Stephane Grappelli (1908-1997) was a French-Italian jazz violinist and jazz pianist. He is most well known for his collaboration with the Quintet of the Hot Club of France and gypsy guitarist Django Reinhardt. Grappelli also played with many other great musicians including jazz pianist Earl Hines, Duke Ellington, and violinists Eddie South, Stuff Smith, Svend Asmussen, Yehudi Menuhin, and Joe Venuti. Throughout the 1940s, 50s, and 60s, Grappelli was constantly re-inventing his playing style to stay relevant. It wasn’t until 1970 that his performing career took off again. He began touring the world. Grappelli continued to perform and record until his death at age 89 in 1997.
Joe Venuti (1903-1978) was an Italian jazz violinist. He and jazz guitarist Eddie Lang are credited with being the first musicians to play violin guitar jazz. After Lang’s early death in 1933 Venuti played with various groups. In the 1940s and 1950s Joe Venuti’s star began to fade and he suffered from alcoholism. He was “re-discovered” in 1967 and resumed regular performances and made many recordings until his death in 1978 from lung cancer.
Here are two pieces from a recording that Stephane Grappelli and Joe Venuti made together in 1969 called “Venupelli Blues.” The first piece is called “Venupelli Blues” (a word that combines the last names of both violinists) and the second is a jazz standard called “After You’ve Gone.” I hope that you enjoy this music. The other musicians playing with Grappelli and Venuti on the recording are Barney Kessel on guitar and George Wein on piano. They are part of a supporting four-piece rhythm section.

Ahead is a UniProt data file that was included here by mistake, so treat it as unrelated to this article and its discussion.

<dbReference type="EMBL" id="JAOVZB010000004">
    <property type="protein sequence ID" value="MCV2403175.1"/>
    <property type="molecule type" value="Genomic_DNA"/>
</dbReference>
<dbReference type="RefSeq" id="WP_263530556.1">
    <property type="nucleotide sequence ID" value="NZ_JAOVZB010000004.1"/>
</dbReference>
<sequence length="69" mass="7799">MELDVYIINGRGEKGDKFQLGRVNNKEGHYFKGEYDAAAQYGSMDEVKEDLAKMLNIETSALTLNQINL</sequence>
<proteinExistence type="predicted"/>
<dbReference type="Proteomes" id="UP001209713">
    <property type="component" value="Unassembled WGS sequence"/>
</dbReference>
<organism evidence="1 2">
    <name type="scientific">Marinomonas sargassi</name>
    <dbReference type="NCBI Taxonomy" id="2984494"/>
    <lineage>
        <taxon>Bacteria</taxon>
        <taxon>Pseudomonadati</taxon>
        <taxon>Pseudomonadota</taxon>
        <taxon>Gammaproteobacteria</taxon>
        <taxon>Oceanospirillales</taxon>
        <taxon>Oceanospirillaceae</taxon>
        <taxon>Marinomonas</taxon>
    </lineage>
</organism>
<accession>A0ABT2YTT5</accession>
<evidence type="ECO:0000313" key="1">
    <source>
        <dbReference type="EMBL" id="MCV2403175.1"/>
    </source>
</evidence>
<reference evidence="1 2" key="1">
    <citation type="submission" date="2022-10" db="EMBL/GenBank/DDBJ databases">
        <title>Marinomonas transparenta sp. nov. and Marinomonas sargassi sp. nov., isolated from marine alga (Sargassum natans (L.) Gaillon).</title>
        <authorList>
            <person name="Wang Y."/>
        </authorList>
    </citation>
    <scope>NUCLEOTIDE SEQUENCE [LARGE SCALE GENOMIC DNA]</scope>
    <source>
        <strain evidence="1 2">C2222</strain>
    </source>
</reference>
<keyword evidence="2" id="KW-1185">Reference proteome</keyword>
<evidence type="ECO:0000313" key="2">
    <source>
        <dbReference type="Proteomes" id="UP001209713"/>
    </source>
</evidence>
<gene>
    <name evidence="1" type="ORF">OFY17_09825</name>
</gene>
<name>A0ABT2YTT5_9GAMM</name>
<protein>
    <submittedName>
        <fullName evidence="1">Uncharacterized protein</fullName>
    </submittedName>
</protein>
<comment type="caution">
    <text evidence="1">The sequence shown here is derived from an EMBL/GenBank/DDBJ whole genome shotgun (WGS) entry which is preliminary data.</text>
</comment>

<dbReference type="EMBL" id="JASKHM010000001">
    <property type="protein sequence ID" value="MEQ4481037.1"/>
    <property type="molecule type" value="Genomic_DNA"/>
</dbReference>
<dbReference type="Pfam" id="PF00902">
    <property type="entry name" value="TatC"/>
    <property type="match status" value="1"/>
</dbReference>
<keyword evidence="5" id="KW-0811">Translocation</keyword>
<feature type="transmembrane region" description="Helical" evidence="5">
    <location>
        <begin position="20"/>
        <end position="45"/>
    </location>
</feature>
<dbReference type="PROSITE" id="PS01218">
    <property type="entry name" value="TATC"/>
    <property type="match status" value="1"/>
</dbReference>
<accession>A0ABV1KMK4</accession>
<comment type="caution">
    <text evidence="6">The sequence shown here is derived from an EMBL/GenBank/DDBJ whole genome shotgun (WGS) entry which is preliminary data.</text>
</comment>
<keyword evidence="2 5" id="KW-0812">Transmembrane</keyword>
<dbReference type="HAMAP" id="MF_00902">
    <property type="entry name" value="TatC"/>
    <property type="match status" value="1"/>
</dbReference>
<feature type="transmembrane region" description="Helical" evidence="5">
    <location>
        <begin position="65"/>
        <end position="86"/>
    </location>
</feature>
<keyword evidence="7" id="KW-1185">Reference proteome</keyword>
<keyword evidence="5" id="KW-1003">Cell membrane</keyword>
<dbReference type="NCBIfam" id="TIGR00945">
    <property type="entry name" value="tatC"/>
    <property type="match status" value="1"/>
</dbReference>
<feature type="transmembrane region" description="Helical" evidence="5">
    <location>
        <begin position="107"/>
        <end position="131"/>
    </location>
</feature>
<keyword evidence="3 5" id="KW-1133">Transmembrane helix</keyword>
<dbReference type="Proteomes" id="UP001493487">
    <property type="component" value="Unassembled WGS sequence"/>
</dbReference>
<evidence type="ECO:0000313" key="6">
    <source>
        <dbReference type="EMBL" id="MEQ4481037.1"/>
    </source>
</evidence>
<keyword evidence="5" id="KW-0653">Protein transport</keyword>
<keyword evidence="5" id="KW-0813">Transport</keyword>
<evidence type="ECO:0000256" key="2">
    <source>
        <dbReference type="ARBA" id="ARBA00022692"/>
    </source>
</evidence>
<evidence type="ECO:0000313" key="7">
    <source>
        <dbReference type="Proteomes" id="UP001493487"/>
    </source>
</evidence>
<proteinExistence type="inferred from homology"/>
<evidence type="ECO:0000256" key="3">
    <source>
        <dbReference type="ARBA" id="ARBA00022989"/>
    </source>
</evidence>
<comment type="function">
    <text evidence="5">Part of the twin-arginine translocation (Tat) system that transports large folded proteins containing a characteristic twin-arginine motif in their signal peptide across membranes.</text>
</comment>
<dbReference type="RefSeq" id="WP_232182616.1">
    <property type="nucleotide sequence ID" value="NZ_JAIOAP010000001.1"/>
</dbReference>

Stéphane Grappelli (1908-1997)
Stéphane Grappelli was a French-Italian jazz violinist and jazz pianist. Today he is most well known for his work with the Quintet of the Hot Club of France which he founded together with gypsy guitarist Django Reinhardt. Throughout his long career Grappelli collaborated with several violinists (Ray Nance, Stuff Smith, Svende Asmussen, Jean-Luc Ponty, Svend Asmussen, Yehudi Menuhin, Joe Venuti) and other musicians including Marc Fosset, Joe Pass, and Oscar Peterson. He is best known for his jazz violin playing. Grappelli also played jazz piano at a very high level. Here is a clip of Stéphane Grappelli playing the piano. I hope that you enjoy it.